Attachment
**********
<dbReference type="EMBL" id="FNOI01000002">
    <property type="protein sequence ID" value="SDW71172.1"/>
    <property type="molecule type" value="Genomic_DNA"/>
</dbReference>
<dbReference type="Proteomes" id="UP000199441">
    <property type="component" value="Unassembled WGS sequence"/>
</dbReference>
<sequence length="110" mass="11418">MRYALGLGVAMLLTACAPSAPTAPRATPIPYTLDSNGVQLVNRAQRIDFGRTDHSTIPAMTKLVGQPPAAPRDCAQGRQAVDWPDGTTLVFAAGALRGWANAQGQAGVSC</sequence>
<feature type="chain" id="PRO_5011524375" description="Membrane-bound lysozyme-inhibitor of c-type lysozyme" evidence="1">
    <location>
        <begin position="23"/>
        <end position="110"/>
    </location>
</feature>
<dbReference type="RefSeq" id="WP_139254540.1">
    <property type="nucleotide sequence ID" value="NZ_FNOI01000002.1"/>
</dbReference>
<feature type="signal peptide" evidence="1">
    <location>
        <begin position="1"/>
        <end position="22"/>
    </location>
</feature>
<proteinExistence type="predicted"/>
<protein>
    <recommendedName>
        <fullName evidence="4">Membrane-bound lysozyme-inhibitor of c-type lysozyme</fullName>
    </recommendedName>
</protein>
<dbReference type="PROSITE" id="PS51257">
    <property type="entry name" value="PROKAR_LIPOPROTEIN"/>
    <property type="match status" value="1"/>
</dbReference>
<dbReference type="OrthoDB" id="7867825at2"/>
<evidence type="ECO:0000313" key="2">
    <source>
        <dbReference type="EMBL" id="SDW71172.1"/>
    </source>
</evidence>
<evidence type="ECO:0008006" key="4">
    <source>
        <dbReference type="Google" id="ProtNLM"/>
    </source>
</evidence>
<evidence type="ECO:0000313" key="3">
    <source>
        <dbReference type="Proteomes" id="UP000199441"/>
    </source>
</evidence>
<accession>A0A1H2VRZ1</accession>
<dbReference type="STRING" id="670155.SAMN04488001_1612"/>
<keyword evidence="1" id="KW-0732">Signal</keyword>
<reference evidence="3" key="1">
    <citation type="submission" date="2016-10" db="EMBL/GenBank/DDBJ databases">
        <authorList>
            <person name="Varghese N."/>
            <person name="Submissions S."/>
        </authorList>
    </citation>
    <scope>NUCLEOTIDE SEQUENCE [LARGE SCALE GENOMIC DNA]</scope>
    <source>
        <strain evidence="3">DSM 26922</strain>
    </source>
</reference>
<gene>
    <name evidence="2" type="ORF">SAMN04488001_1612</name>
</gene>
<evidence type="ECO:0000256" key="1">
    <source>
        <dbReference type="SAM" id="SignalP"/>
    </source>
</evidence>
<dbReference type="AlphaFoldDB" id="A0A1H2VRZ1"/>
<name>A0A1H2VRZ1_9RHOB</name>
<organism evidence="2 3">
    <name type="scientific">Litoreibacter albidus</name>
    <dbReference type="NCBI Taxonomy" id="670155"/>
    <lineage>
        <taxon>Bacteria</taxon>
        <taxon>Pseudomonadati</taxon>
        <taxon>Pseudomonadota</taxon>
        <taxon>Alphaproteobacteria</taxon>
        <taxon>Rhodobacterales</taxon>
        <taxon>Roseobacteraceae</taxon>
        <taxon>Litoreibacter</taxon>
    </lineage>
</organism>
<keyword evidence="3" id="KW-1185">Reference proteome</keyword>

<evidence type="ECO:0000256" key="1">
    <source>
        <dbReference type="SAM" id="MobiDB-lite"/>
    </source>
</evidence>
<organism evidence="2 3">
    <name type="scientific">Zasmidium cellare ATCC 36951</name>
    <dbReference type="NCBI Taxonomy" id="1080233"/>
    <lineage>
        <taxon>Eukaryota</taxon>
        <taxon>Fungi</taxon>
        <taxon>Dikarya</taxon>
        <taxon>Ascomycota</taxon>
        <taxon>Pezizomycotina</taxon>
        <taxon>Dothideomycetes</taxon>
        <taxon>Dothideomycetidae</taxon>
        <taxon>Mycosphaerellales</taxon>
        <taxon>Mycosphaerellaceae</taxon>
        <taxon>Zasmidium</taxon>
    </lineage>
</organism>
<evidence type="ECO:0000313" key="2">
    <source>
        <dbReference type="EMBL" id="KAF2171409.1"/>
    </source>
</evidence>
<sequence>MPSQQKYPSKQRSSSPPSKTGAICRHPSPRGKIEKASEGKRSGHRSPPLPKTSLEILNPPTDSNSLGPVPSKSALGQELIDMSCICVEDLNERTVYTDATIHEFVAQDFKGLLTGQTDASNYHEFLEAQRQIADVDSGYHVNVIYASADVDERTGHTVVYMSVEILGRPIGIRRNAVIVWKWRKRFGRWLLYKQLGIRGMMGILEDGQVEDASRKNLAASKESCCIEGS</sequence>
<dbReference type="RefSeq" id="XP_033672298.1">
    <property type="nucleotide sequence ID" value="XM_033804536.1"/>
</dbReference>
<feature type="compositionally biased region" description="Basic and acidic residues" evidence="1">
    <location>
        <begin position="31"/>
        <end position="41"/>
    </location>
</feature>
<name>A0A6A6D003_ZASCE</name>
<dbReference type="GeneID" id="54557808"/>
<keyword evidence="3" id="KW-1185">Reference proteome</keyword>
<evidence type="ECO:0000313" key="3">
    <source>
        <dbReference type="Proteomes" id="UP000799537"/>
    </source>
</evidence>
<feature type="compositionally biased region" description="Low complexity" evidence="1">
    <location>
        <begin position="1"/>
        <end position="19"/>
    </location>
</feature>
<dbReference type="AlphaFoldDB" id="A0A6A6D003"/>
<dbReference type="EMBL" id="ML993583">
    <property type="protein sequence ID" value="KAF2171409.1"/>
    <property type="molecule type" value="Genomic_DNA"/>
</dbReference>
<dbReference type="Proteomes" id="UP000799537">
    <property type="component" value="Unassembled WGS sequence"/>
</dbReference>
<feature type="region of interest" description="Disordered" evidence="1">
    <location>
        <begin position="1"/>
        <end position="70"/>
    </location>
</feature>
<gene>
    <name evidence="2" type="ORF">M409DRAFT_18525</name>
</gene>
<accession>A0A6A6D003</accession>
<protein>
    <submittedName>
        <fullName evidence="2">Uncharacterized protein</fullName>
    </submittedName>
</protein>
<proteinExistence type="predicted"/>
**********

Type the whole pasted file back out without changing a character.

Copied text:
<dbReference type="EMBL" id="FNOI01000002">
    <property type="protein sequence ID" value="SDW71172.1"/>
    <property type="molecule type" value="Genomic_DNA"/>
</dbReference>
<dbReference type="Proteomes" id="UP000199441">
    <property type="component" value="Unassembled WGS sequence"/>
</dbReference>
<sequence length="110" mass="11418">MRYALGLGVAMLLTACAPSAPTAPRATPIPYTLDSNGVQLVNRAQRIDFGRTDHSTIPAMTKLVGQPPAAPRDCAQGRQAVDWPDGTTLVFAAGALRGWANAQGQAGVSC</sequence>
<feature type="chain" id="PRO_5011524375" description="Membrane-bound lysozyme-inhibitor of c-type lysozyme" evidence="1">
    <location>
        <begin position="23"/>
        <end position="110"/>
    </location>
</feature>
<dbReference type="RefSeq" id="WP_139254540.1">
    <property type="nucleotide sequence ID" value="NZ_FNOI01000002.1"/>
</dbReference>
<feature type="signal peptide" evidence="1">
    <location>
        <begin position="1"/>
        <end position="22"/>
    </location>
</feature>
<proteinExistence type="predicted"/>
<protein>
    <recommendedName>
        <fullName evidence="4">Membrane-bound lysozyme-inhibitor of c-type lysozyme</fullName>
    </recommendedName>
</protein>
<dbReference type="PROSITE" id="PS51257">
    <property type="entry name" value="PROKAR_LIPOPROTEIN"/>
    <property type="match status" value="1"/>
</dbReference>
<dbReference type="OrthoDB" id="7867825at2"/>
<evidence type="ECO:0000313" key="2">
    <source>
        <dbReference type="EMBL" id="SDW71172.1"/>
    </source>
</evidence>
<evidence type="ECO:0008006" key="4">
    <source>
        <dbReference type="Google" id="ProtNLM"/>
    </source>
</evidence>
<evidence type="ECO:0000313" key="3">
    <source>
        <dbReference type="Proteomes" id="UP000199441"/>
    </source>
</evidence>
<accession>A0A1H2VRZ1</accession>
<dbReference type="STRING" id="670155.SAMN04488001_1612"/>
<keyword evidence="1" id="KW-0732">Signal</keyword>
<reference evidence="3" key="1">
    <citation type="submission" date="2016-10" db="EMBL/GenBank/DDBJ databases">
        <authorList>
            <person name="Varghese N."/>
            <person name="Submissions S."/>
        </authorList>
    </citation>
    <scope>NUCLEOTIDE SEQUENCE [LARGE SCALE GENOMIC DNA]</scope>
    <source>
        <strain evidence="3">DSM 26922</strain>
    </source>
</reference>
<gene>
    <name evidence="2" type="ORF">SAMN04488001_1612</name>
</gene>
<evidence type="ECO:0000256" key="1">
    <source>
        <dbReference type="SAM" id="SignalP"/>
    </source>
</evidence>
<dbReference type="AlphaFoldDB" id="A0A1H2VRZ1"/>
<name>A0A1H2VRZ1_9RHOB</name>
<organism evidence="2 3">
    <name type="scientific">Litoreibacter albidus</name>
    <dbReference type="NCBI Taxonomy" id="670155"/>
    <lineage>
        <taxon>Bacteria</taxon>
        <taxon>Pseudomonadati</taxon>
        <taxon>Pseudomonadota</taxon>
        <taxon>Alphaproteobacteria</taxon>
        <taxon>Rhodobacterales</taxon>
        <taxon>Roseobacteraceae</taxon>
        <taxon>Litoreibacter</taxon>
    </lineage>
</organism>
<keyword evidence="3" id="KW-1185">Reference proteome</keyword>

<evidence type="ECO:0000256" key="1">
    <source>
        <dbReference type="SAM" id="MobiDB-lite"/>
    </source>
</evidence>
<organism evidence="2 3">
    <name type="scientific">Zasmidium cellare ATCC 36951</name>
    <dbReference type="NCBI Taxonomy" id="1080233"/>
    <lineage>
        <taxon>Eukaryota</taxon>
        <taxon>Fungi</taxon>
        <taxon>Dikarya</taxon>
        <taxon>Ascomycota</taxon>
        <taxon>Pezizomycotina</taxon>
        <taxon>Dothideomycetes</taxon>
        <taxon>Dothideomycetidae</taxon>
        <taxon>Mycosphaerellales</taxon>
        <taxon>Mycosphaerellaceae</taxon>
        <taxon>Zasmidium</taxon>
    </lineage>
</organism>
<evidence type="ECO:0000313" key="2">
    <source>
        <dbReference type="EMBL" id="KAF2171409.1"/>
    </source>
</evidence>
<sequence>MPSQQKYPSKQRSSSPPSKTGAICRHPSPRGKIEKASEGKRSGHRSPPLPKTSLEILNPPTDSNSLGPVPSKSALGQELIDMSCICVEDLNERTVYTDATIHEFVAQDFKGLLTGQTDASNYHEFLEAQRQIADVDSGYHVNVIYASADVDERTGHTVVYMSVEILGRPIGIRRNAVIVWKWRKRFGRWLLYKQLGIRGMMGILEDGQVEDASRKNLAASKESCCIEGS</sequence>
<dbReference type="RefSeq" id="XP_033672298.1">
    <property type="nucleotide sequence ID" value="XM_033804536.1"/>
</dbReference>
<feature type="compositionally biased region" description="Basic and acidic residues" evidence="1">
    <location>
        <begin position="31"/>
        <end position="41"/>
    </location>
</feature>
<name>A0A6A6D003_ZASCE</name>
<dbReference type="GeneID" id="54557808"/>
<keyword evidence="3" id="KW-1185">Reference proteome</keyword>
<evidence type="ECO:0000313" key="3">
    <source>
        <dbReference type="Proteomes" id="UP000799537"/>
    </source>
</evidence>
<feature type="compositionally biased region" description="Low complexity" evidence="1">
    <location>
        <begin position="1"/>
        <end position="19"/>
    </location>
</feature>
<dbReference type="AlphaFoldDB" id="A0A6A6D003"/>
<dbReference type="EMBL" id="ML993583">
    <property type="protein sequence ID" value="KAF2171409.1"/>
    <property type="molecule type" value="Genomic_DNA"/>
</dbReference>
<dbReference type="Proteomes" id="UP000799537">
    <property type="component" value="Unassembled WGS sequence"/>
</dbReference>
<feature type="region of interest" description="Disordered" evidence="1">
    <location>
        <begin position="1"/>
        <end position="70"/>
    </location>
</feature>
<gene>
    <name evidence="2" type="ORF">M409DRAFT_18525</name>
</gene>
<accession>A0A6A6D003</accession>
<protein>
    <submittedName>
        <fullName evidence="2">Uncharacterized protein</fullName>
    </submittedName>
</protein>
<proteinExistence type="predicted"/>